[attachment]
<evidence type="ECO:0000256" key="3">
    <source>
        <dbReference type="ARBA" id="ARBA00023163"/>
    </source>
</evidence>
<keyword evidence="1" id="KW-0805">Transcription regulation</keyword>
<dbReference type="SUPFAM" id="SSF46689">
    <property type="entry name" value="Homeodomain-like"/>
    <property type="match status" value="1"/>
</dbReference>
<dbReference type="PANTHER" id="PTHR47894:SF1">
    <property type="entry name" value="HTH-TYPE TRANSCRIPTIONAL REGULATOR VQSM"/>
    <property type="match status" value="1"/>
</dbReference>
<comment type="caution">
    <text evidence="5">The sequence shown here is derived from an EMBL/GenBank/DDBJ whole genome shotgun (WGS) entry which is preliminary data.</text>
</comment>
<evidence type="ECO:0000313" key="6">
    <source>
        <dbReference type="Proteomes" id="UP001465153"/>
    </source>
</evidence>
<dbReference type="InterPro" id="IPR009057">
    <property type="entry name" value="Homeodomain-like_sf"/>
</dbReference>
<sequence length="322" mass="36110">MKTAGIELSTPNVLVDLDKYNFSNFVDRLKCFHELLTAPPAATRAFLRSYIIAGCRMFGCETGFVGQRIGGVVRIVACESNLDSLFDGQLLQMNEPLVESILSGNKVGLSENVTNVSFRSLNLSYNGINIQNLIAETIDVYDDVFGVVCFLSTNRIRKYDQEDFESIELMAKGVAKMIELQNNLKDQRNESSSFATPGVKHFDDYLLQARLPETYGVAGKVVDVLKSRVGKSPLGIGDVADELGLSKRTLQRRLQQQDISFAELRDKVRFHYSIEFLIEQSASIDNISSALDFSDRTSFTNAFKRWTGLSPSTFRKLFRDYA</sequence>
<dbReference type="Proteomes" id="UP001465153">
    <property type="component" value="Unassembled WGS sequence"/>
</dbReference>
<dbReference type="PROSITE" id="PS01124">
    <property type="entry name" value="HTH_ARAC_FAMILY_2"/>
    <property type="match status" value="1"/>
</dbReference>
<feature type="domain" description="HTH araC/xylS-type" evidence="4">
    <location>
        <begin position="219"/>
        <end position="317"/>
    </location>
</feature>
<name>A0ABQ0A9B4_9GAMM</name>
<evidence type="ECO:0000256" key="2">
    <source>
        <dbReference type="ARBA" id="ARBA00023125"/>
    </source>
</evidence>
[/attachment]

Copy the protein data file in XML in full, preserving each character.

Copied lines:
<evidence type="ECO:0000256" key="3">
    <source>
        <dbReference type="ARBA" id="ARBA00023163"/>
    </source>
</evidence>
<keyword evidence="1" id="KW-0805">Transcription regulation</keyword>
<dbReference type="SUPFAM" id="SSF46689">
    <property type="entry name" value="Homeodomain-like"/>
    <property type="match status" value="1"/>
</dbReference>
<dbReference type="PANTHER" id="PTHR47894:SF1">
    <property type="entry name" value="HTH-TYPE TRANSCRIPTIONAL REGULATOR VQSM"/>
    <property type="match status" value="1"/>
</dbReference>
<comment type="caution">
    <text evidence="5">The sequence shown here is derived from an EMBL/GenBank/DDBJ whole genome shotgun (WGS) entry which is preliminary data.</text>
</comment>
<evidence type="ECO:0000313" key="6">
    <source>
        <dbReference type="Proteomes" id="UP001465153"/>
    </source>
</evidence>
<dbReference type="InterPro" id="IPR009057">
    <property type="entry name" value="Homeodomain-like_sf"/>
</dbReference>
<sequence length="322" mass="36110">MKTAGIELSTPNVLVDLDKYNFSNFVDRLKCFHELLTAPPAATRAFLRSYIIAGCRMFGCETGFVGQRIGGVVRIVACESNLDSLFDGQLLQMNEPLVESILSGNKVGLSENVTNVSFRSLNLSYNGINIQNLIAETIDVYDDVFGVVCFLSTNRIRKYDQEDFESIELMAKGVAKMIELQNNLKDQRNESSSFATPGVKHFDDYLLQARLPETYGVAGKVVDVLKSRVGKSPLGIGDVADELGLSKRTLQRRLQQQDISFAELRDKVRFHYSIEFLIEQSASIDNISSALDFSDRTSFTNAFKRWTGLSPSTFRKLFRDYA</sequence>
<dbReference type="Proteomes" id="UP001465153">
    <property type="component" value="Unassembled WGS sequence"/>
</dbReference>
<dbReference type="PROSITE" id="PS01124">
    <property type="entry name" value="HTH_ARAC_FAMILY_2"/>
    <property type="match status" value="1"/>
</dbReference>
<feature type="domain" description="HTH araC/xylS-type" evidence="4">
    <location>
        <begin position="219"/>
        <end position="317"/>
    </location>
</feature>
<name>A0ABQ0A9B4_9GAMM</name>
<evidence type="ECO:0000256" key="2">
    <source>
        <dbReference type="ARBA" id="ARBA00023125"/>
    </source>
</evidence>